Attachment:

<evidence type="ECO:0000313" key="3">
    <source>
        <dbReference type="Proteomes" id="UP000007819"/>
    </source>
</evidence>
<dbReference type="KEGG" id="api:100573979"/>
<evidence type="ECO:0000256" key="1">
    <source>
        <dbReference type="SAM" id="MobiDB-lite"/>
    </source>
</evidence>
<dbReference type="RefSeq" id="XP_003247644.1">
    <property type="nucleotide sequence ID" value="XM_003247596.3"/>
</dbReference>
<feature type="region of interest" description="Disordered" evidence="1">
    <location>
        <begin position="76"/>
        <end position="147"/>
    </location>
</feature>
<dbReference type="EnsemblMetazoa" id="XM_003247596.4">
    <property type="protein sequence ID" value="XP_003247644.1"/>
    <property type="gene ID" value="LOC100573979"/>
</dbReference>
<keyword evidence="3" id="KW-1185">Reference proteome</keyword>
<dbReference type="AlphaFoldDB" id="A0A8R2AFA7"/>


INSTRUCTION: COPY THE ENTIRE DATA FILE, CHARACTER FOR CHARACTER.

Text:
<evidence type="ECO:0000313" key="3">
    <source>
        <dbReference type="Proteomes" id="UP000007819"/>
    </source>
</evidence>
<dbReference type="KEGG" id="api:100573979"/>
<evidence type="ECO:0000256" key="1">
    <source>
        <dbReference type="SAM" id="MobiDB-lite"/>
    </source>
</evidence>
<dbReference type="RefSeq" id="XP_003247644.1">
    <property type="nucleotide sequence ID" value="XM_003247596.3"/>
</dbReference>
<feature type="region of interest" description="Disordered" evidence="1">
    <location>
        <begin position="76"/>
        <end position="147"/>
    </location>
</feature>
<dbReference type="EnsemblMetazoa" id="XM_003247596.4">
    <property type="protein sequence ID" value="XP_003247644.1"/>
    <property type="gene ID" value="LOC100573979"/>
</dbReference>
<keyword evidence="3" id="KW-1185">Reference proteome</keyword>
<dbReference type="AlphaFoldDB" id="A0A8R2AFA7"/>